Bill gives more say to small communities

Legislation designed to prevent a larger town from annexing area against will of its residents

Posted: Tuesday, April 26, 2005

The Alaska House passed a bill Monday that would require a public vote for residents of a community to annex nearby land as well as one from the people living in the area to be annexed.

Rep. John Coghill, R-North Pole, said current regulations by the state's Local Boundary Commission allow for a vote from both sets of residents. But both sets of votes are tallied in the same pool for a final determination on whether to annex.

"That meant that a large area could almost certainly annex small areas without the consent of the people in that area," Coghill said.

Coghill's bill would require majority approval from both sets of residents, which would be tallied separately, and would allow residents of either community to kill an annexation proposal.

The boundary commission regulation conflicts with current state law, which requires approval from residents in the area to be annexed, Coghill said.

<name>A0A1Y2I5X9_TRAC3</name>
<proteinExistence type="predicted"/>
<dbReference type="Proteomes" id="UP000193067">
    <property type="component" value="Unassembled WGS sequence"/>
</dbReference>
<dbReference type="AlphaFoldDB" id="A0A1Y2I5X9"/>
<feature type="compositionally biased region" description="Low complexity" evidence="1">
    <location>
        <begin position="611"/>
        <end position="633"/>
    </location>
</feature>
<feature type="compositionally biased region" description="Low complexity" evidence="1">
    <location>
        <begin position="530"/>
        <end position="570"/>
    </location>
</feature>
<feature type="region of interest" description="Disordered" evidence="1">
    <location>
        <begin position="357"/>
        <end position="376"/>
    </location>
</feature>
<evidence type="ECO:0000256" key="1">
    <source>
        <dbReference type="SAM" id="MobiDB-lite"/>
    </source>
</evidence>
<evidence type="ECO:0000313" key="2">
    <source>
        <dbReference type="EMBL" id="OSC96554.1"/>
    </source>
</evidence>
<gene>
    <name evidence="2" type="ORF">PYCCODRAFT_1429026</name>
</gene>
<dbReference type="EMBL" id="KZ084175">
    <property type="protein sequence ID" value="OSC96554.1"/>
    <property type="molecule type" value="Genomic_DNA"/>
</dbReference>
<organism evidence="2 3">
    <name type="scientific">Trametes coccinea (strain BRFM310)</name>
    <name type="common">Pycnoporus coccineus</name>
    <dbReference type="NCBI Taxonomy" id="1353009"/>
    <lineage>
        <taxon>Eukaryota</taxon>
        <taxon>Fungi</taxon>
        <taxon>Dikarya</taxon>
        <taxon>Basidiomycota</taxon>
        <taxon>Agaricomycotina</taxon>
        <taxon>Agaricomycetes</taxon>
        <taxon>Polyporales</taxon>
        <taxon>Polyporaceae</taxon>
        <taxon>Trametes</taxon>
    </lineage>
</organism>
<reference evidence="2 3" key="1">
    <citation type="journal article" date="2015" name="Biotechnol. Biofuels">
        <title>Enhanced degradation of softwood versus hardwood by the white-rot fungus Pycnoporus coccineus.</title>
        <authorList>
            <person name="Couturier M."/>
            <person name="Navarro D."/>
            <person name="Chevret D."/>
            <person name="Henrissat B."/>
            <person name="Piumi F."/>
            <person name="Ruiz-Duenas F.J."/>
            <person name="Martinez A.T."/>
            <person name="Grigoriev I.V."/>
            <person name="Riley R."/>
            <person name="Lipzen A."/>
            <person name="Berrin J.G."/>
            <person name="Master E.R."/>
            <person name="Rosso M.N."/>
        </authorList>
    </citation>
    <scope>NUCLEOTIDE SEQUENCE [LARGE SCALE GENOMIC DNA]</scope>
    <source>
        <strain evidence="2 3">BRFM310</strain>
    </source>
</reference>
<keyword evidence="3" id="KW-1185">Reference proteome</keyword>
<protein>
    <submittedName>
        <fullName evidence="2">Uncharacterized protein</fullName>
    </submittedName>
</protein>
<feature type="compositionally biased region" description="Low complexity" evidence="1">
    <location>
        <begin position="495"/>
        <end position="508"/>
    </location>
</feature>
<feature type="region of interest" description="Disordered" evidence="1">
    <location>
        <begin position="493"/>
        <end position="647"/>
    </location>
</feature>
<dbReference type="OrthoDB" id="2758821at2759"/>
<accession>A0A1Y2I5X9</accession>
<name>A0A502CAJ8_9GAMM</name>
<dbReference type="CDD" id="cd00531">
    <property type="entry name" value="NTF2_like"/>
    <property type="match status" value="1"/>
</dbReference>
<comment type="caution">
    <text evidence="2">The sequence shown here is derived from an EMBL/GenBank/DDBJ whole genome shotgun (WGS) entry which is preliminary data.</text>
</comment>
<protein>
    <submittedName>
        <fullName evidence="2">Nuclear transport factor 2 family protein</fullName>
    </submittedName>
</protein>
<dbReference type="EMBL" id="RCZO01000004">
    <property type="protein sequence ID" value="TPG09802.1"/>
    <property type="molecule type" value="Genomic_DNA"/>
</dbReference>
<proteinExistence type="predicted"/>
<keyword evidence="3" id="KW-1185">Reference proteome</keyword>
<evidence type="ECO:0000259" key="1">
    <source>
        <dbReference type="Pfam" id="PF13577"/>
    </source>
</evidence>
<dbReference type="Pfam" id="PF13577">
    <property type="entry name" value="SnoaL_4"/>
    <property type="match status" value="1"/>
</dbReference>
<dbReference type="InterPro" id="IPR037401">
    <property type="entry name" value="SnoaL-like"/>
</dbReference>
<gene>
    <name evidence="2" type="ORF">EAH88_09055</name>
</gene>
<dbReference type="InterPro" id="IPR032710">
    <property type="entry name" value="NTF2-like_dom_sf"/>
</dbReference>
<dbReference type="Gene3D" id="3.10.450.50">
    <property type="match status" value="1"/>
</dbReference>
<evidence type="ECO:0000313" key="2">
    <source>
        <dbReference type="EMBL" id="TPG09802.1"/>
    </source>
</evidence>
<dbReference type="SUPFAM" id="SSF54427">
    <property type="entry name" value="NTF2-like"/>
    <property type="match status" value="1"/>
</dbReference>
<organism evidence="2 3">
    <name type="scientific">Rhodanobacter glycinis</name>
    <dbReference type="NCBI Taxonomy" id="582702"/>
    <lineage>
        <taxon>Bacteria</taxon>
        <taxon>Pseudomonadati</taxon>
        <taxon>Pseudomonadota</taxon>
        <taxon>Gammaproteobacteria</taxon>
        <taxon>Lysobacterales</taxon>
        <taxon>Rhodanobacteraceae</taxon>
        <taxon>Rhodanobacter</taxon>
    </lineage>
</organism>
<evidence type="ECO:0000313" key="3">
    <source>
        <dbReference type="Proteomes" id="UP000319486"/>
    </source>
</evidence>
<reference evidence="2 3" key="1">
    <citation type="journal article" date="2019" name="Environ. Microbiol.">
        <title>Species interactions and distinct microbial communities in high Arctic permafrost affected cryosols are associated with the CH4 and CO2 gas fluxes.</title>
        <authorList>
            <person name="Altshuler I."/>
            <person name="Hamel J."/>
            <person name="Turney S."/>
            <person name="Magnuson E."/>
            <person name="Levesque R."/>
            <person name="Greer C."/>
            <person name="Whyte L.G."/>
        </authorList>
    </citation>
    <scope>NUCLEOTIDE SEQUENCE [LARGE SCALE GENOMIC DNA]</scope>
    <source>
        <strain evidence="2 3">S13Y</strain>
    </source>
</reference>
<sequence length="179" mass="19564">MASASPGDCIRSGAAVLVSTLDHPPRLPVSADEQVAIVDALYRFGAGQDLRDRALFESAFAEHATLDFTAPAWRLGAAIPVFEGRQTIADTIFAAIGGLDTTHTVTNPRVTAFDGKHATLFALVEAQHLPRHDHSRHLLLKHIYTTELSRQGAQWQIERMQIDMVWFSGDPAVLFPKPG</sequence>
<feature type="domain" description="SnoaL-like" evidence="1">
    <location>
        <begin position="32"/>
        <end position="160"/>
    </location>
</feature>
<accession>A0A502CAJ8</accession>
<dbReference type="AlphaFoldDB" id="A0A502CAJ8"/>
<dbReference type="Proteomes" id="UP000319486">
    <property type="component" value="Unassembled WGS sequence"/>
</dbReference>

Rep. Jay Ramras, R-Fairbanks, said without the bill communities could saddle their neighbors with debt.

"The ability to annex a community into a community with a huge unfunded liability would be a little bit like making your sister have to marry me just so she can take over my $50,000 worth of credit card debt," Ramras said.

Coghill's bill also prevents the boundary commission from amending petitions for communities applying to form boroughs. The boundary commission also may not impose any conditions on incorporation efforts under the bill.

The measure was approved 35-1 by the House and now heads to the Senate for consideration.

The House on Monday also approved a bill directing the state to erect signs encouraging motorists to use seat belts at or near an area where someone not wearing their seat belt was killed in a motor vehicle accident. The bill now heads to the governor's desk for approval.

The bills are Senate Bill 63 and House Bill 133.

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